Delta Winds: A Magazine of Student
I was shocked the evening my five-year-old son had his first violent outburst. It was as if a cork had popped—all at once he was expressing so many emotions. I had no idea he had been keeping all those feelings inside. It took over an hour for my husband and me to calm him, but eventually he fell asleep in our arms. Still shaken after this event, I decided to research ways to help children deal with anger, sadness, and frustration. I have come to realize that there are three important things parents can do to help their child process strong emotions. The first thing parents can do is remember that kids are always observing what the adults in their lives do to handle their own emotions, so lead by example. Second on the list is to keep open lines of communication. Kids have questions and a willingness to answer them can make a world of difference. And finally remember that children will speak to others the way they are spoken to.
I had to be really honest with myself when considering how to help my son. I had to answer questions about whether or not I was giving him an example I wanted him to follow. The truth is I often exude stress; I’m sure my son is absorbing all the angst I let off. When children see that their parents lack coping skills, they don’t wonder why; they simply understand it as normal behavior. Ever have road rage? If your kids bore witness to that, I’m willing to bet they have what I like to call “playground rage.” In short, children emulate not only their parents’ positive behavior, but also the negative. Now, when I feel stressed I vocalize it in a positive way. I’ll say something like “Mommy feels like a prickly bear. I think a walk will help!” I’m showing him that I can help myself feel better and so can he.
Have your children ever asked a question that you were simply not prepared to answer? It’s tempting to shut them down or even make them feel guilty about asking. But what’s the message your child receives when this happens? I think it’s something along the lines of “Be very careful when you express yourself; it’s not always wanted” or “ Certain things are bad to say; it’s better not to share.” Instead of refusing to talk to your child about certain things, make it a point to be honest (while still age appropriate) and remove shameful feelings from communication. A child who is allowed to ask questions and speak openly will learn that it is safe to express many emotions rather than try to contain them alone.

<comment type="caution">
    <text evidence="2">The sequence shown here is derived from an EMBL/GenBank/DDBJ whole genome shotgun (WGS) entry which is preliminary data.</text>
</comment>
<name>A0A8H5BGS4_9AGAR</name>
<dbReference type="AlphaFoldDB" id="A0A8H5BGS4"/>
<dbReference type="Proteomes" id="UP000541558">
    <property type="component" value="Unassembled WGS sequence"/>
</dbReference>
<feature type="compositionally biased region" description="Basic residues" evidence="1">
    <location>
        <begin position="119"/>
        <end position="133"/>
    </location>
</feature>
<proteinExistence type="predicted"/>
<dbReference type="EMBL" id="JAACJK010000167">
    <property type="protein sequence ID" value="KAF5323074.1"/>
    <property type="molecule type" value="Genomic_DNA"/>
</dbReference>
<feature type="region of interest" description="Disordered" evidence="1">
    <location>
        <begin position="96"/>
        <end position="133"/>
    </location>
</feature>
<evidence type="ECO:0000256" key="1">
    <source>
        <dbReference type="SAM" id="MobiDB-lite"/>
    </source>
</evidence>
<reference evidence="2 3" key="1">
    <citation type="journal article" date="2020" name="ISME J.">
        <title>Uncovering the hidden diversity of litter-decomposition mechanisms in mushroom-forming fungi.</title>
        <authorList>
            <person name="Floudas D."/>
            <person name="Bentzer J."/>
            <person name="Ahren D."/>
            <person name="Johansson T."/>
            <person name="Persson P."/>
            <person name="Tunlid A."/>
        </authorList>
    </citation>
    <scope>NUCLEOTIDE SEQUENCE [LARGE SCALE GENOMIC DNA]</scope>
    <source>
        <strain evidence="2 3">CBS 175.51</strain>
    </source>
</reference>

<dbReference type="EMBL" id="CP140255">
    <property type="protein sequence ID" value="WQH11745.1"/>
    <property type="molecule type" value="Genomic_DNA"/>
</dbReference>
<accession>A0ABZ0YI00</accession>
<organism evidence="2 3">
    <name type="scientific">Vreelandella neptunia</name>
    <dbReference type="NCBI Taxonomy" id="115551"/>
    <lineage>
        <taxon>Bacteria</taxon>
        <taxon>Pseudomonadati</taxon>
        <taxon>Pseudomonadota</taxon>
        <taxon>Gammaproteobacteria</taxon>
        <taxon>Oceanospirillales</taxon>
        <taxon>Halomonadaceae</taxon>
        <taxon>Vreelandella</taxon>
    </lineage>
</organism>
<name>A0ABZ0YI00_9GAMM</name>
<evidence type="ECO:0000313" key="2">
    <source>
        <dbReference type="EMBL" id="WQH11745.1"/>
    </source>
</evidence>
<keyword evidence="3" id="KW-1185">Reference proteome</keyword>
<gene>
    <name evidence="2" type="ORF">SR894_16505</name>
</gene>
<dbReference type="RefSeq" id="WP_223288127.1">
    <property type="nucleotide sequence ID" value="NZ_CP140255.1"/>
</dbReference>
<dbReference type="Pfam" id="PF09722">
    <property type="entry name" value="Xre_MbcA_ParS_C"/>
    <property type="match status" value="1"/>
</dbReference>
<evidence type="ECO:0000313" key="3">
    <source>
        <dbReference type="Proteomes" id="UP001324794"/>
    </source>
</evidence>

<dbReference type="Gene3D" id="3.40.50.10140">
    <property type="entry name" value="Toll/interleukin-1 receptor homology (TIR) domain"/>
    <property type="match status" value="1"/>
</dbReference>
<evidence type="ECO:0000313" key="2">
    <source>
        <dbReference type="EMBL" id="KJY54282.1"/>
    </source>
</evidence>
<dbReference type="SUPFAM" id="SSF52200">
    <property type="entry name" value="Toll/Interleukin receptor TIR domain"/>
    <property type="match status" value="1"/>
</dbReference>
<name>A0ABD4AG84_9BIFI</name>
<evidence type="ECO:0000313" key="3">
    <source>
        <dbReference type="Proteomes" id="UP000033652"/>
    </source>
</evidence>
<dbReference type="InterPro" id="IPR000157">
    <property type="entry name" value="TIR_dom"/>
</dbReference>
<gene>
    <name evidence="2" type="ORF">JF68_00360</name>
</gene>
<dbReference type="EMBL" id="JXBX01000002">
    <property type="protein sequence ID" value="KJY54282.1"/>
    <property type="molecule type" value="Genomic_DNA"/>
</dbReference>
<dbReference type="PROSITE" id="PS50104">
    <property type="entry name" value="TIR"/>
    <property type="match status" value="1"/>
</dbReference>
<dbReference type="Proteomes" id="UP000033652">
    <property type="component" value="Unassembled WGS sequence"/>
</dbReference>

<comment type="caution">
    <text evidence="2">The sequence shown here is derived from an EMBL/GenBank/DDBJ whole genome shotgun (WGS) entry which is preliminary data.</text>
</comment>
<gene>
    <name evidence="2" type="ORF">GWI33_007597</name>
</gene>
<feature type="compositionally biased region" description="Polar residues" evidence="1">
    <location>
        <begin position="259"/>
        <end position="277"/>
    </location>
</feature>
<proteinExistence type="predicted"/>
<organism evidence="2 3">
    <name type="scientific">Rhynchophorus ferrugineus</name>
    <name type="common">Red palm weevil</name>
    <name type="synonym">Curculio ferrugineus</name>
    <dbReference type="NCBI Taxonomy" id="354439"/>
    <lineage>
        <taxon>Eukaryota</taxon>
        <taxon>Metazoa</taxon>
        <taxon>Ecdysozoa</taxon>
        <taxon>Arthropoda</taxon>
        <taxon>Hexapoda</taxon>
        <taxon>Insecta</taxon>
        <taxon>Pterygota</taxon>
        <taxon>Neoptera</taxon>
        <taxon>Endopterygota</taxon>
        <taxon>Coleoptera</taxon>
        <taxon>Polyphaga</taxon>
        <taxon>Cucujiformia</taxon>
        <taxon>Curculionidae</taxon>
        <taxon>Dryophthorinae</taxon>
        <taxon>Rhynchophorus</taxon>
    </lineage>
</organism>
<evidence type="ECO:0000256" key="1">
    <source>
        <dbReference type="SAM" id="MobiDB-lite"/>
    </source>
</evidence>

Parents are often tired, stressed, and overworked, a combination that makes it easy to become short and snappy when speaking to a rambunctious child. I used to tell my son, “You are on my last nerve” until I heard him say it to a classmate, and didn’t find it cute. At times, I’ve also been known to be rather sarcastic (I prefer “witty”)—again not a trait I want my son to possess. I’ve had to change the way I speak in order to raise a child who speaks kindly to others. For me, changing my tone of voice was the most difficult part. What helps me stay calm is to look at my son before speaking. When I look at him, I see a little child who has so much energy packed into a small body, I realize it would not only be pointless to snap at him for fidgeting but also mean. Other parents might find it helpful to remember being young and how it felt to be a wiggly, little kid. If all else fails, force yourself to stay calm. Do not show your children what it is to melt down; instead, show them how to calmly express themselves.
There are many other things that can be done to minimize violent, angry behavior, but I believe these three things are the most important. Show your child healthy coping skills, have an honest open relationship free from shame, and always remain stoic when disciplining. Our culture is full of violence. Wherever you look, it’s present. Children will be exposed to it no matter what. I believe it’s more important to focus on personal interaction between parent and child rather than censor the rest of the world.